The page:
Biggest money mistakes people make
Everyone makes mistakes—even financially. You’re not alone if you have money regrets. But, it’s necessary to understand how money mistakes can affect the rest of your life. The habits you form now will shape your financial future, and getting ahead of any past mistakes will help tremendously. Are you curious if your financial habits are harmful? Below are the biggest money mistakes people make:
Avoiding a budget
You probably hear this constantly, but having a budget is crucial—even if you think you don’t need one. Watching your money disappear isn’t fun. However, you need to know where your money is going, and long gone are the days of tracking your spending on a spreadsheet. There are tons of free budgeting apps, like Mint and Honeydue (perfect for couples!), that allow you to see where you may be overspending.
Getting behind on payments
Falling behind on your mortgage, car payment, or credit card bill creates a tough cycle to break. You pay more in interest and late fees and also severely damage your credit score. You need to determine a strategy to pay off debt—and analyze your spending to figure out why you’re falling behind.
If your goal is to pay off debt and avoid accumulating interest, the avalanche method is your best bet. Start by paying off your debts with the highest interest rate first, then work your way down. Your overall debt load is reduced faster, and you pay less interest.
Using credit cards for everyday expenses
Credit cards aren’t evil if you use them correctly. However, many people use their credit cards for daily purchases—which come at a high price. If you can’t pay your statement balance in full, you should reserve your credit card for emergencies or other appropriate situations, like recurring payments. With double-digit interest rates, you’ll wind up paying more for items that are probably consumed before you receive your credit card statement.
Spending more than you earn
Spending more than you earn goes hand-in-hand with using your credit card for everyday expenses. Charging your credit card here and there may not seem like much, but when you’re not seeing the money disappear from your account in real time, it’s easy to spend hundreds (or thousands) of dollars.
If you’re trying to control your spending, use your debit card instead. It’s much easier to track your spending when using a debit card, as you more than likely know how much is in your account and how much you can afford to spend. Using a debit card also reduces the habit of impulse buying.
Missing out on employer matching contributions
If your employer offers a 401(k)-matching program, contribute at least up to that percentage to take full advantage of the benefit. If your employer matches 401(k) contributions up to 6%, you should at least contribute 6% of your pre-tax income. By not contributing, you’re leaving money on the table.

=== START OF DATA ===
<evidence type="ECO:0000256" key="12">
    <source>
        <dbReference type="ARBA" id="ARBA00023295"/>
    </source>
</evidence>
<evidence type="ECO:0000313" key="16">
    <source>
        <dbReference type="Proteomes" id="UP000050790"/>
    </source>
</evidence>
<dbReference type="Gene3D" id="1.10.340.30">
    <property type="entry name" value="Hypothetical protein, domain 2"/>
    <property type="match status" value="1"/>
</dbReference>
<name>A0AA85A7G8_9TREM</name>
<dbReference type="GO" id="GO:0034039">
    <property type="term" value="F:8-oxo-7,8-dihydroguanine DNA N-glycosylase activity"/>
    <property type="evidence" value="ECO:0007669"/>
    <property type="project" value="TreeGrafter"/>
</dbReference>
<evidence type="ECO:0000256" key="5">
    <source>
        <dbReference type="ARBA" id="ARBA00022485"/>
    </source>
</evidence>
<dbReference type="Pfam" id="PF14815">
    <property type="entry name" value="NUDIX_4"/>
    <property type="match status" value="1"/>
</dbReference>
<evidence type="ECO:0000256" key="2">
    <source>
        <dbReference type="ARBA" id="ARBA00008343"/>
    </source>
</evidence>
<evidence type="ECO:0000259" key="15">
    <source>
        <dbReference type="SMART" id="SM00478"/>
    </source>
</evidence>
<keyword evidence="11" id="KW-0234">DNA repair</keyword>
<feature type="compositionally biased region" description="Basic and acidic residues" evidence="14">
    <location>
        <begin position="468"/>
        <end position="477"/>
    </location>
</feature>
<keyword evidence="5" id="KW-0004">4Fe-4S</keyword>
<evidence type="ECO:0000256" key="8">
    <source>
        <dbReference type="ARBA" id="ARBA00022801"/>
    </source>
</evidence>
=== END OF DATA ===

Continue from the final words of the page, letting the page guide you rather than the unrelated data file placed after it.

You can also contribute more than what your employee matches. Most people think that contributing 100% of their employee match will max their 401(k) contribution, but that’s not the case. You can contribute up to $20,500 in 2022, and anyone over 50 has an additional allowance of $6,500.
Not having an emergency fund
If the past two years have taught us anything, it’s that an emergency fund is critical—and something most people don’t have. 56% of Americans can’t cover an unexpected $1,000 bill with savings. Instead of drawing money from an emergency fund, many would have to go into debt. In a perfect world, emergencies wouldn’t exist—but we know they can happen whenever. Having at least $1,000 in a rainy day fund will go a long way in an unexpected situation.
Not knowing where to start may seem overwhelming, but you can make it happen. Use an app to start saving or have a monthly goal. You should also review your budget to see where you can eliminate unnecessary funds and put that into your savings. Don’t have a savings account? Now’s your chance to open one. Georgia’s Own offers various savings accounts that work for your needs and keep your hard-earned money safe.
Not monitoring credit score and reports
Monitoring your credit score and credit report is something you should do regularly. Checking your credit score and report will help you understand your credit history, inform you of any changes to your score, and keep your credit in good shape. Checking your credit report will also alert you to fraud or identity theft.
Various services allow you to check your credit score and report for free. You’re entitled to a free credit report annually through the Annual Credit Report service, which provides reports from the three major credit bureaus. Georgia residents can get two additional reports for free each year. You can also check your credit score regularly through Credit Karma. Aside from the free options just mentioned, you should avoid running your credit too often. Hard credit pulls, like applying for a credit card, can lower your credit rating.
If you’ve made (or are currently making) these money mistakes, don’t beat yourself up—we’ve all made these missteps at one point. But, knowledge is power, and now that you know what mistakes can be harming your financial future, it’s possible to get ahead. We hope you’ll learn from these mistakes and be equipped during your financial journey.